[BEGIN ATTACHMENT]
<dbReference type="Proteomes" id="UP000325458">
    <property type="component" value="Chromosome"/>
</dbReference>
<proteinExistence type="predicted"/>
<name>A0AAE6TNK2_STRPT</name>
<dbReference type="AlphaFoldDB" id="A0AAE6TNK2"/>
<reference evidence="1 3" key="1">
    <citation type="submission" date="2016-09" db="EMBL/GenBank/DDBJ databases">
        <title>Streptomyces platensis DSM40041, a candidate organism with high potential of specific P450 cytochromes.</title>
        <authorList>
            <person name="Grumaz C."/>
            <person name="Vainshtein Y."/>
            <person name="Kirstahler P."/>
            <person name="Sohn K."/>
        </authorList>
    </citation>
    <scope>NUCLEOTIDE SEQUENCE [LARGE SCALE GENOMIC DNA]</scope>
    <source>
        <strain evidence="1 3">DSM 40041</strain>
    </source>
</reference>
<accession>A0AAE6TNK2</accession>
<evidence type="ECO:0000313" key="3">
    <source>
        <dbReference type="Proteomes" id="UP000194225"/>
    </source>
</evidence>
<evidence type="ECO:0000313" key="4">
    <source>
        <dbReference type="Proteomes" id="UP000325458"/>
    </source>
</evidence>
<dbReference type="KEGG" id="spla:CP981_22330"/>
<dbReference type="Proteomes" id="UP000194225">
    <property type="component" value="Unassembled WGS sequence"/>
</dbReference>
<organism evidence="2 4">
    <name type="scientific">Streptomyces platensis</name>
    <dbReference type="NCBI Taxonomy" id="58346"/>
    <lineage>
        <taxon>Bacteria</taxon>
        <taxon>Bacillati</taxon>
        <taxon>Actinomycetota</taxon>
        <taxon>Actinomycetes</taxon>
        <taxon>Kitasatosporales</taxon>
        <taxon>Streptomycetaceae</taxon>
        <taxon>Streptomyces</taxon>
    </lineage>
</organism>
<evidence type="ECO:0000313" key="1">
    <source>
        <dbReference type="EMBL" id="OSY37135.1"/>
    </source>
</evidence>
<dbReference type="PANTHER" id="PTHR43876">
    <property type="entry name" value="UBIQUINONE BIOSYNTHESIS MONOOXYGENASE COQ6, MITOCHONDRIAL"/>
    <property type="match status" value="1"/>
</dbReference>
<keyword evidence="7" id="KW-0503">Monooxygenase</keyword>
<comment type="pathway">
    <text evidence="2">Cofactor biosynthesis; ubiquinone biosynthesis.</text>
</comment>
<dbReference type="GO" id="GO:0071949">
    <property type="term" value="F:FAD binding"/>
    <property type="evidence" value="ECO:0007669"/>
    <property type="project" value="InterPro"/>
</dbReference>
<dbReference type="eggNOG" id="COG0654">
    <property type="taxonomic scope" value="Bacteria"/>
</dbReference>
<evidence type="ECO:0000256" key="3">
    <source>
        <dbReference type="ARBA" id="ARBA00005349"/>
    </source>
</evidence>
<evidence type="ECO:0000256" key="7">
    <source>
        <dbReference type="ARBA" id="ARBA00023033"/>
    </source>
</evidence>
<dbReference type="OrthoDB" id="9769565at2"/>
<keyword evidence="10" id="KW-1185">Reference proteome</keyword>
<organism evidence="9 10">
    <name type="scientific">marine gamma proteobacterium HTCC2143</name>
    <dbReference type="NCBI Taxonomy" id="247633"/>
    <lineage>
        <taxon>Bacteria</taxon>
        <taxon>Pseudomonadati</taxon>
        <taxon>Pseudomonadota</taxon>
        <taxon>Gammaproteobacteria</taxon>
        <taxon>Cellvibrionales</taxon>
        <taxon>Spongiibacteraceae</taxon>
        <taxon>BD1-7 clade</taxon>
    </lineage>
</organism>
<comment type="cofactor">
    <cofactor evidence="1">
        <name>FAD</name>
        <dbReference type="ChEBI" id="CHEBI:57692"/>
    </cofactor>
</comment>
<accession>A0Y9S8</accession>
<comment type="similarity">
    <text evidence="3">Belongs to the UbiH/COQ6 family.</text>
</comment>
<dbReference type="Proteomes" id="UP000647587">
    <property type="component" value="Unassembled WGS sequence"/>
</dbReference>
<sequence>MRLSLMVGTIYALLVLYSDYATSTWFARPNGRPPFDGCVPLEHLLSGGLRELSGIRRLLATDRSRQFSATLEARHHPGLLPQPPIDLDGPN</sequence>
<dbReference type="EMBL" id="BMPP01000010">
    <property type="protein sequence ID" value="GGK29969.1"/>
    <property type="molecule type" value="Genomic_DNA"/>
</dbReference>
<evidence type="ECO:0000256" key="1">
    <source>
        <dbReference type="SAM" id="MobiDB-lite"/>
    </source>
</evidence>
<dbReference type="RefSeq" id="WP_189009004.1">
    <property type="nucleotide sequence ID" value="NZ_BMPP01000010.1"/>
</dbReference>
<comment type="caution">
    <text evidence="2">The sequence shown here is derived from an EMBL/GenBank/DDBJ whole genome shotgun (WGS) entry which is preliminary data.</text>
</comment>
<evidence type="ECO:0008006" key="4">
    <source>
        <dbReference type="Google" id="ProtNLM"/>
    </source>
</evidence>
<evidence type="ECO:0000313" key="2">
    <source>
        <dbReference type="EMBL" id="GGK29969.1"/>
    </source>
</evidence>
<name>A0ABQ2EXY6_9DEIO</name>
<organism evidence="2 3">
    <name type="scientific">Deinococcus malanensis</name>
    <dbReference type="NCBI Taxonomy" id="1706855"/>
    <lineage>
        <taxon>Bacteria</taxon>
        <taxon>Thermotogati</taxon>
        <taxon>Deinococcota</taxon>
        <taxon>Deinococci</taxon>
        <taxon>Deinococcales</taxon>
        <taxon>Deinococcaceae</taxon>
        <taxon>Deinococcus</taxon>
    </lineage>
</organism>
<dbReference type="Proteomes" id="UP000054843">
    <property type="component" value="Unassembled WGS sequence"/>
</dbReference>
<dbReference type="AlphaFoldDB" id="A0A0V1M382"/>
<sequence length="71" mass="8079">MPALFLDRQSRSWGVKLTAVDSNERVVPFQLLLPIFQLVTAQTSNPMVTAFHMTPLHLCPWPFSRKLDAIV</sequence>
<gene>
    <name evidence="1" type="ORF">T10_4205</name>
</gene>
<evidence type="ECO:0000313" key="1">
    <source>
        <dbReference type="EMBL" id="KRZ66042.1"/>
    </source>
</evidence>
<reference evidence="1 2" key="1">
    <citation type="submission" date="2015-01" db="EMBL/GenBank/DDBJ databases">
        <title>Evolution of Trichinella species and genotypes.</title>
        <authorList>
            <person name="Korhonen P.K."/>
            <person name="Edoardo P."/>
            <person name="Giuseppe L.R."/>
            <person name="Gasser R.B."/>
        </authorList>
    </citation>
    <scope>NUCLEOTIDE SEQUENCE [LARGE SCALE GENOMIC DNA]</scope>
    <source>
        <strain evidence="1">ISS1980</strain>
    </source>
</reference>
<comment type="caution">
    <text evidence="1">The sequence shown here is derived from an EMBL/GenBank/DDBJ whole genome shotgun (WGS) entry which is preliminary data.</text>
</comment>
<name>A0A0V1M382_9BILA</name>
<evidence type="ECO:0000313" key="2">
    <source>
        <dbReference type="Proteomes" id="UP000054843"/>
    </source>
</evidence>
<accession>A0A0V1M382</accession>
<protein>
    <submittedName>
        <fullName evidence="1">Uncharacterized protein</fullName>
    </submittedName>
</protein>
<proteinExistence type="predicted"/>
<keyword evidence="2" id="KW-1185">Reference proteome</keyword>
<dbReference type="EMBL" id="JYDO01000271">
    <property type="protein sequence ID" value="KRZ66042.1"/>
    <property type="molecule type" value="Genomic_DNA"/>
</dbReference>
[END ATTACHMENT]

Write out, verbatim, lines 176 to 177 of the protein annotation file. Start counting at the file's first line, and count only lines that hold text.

</reference>
<comment type="caution">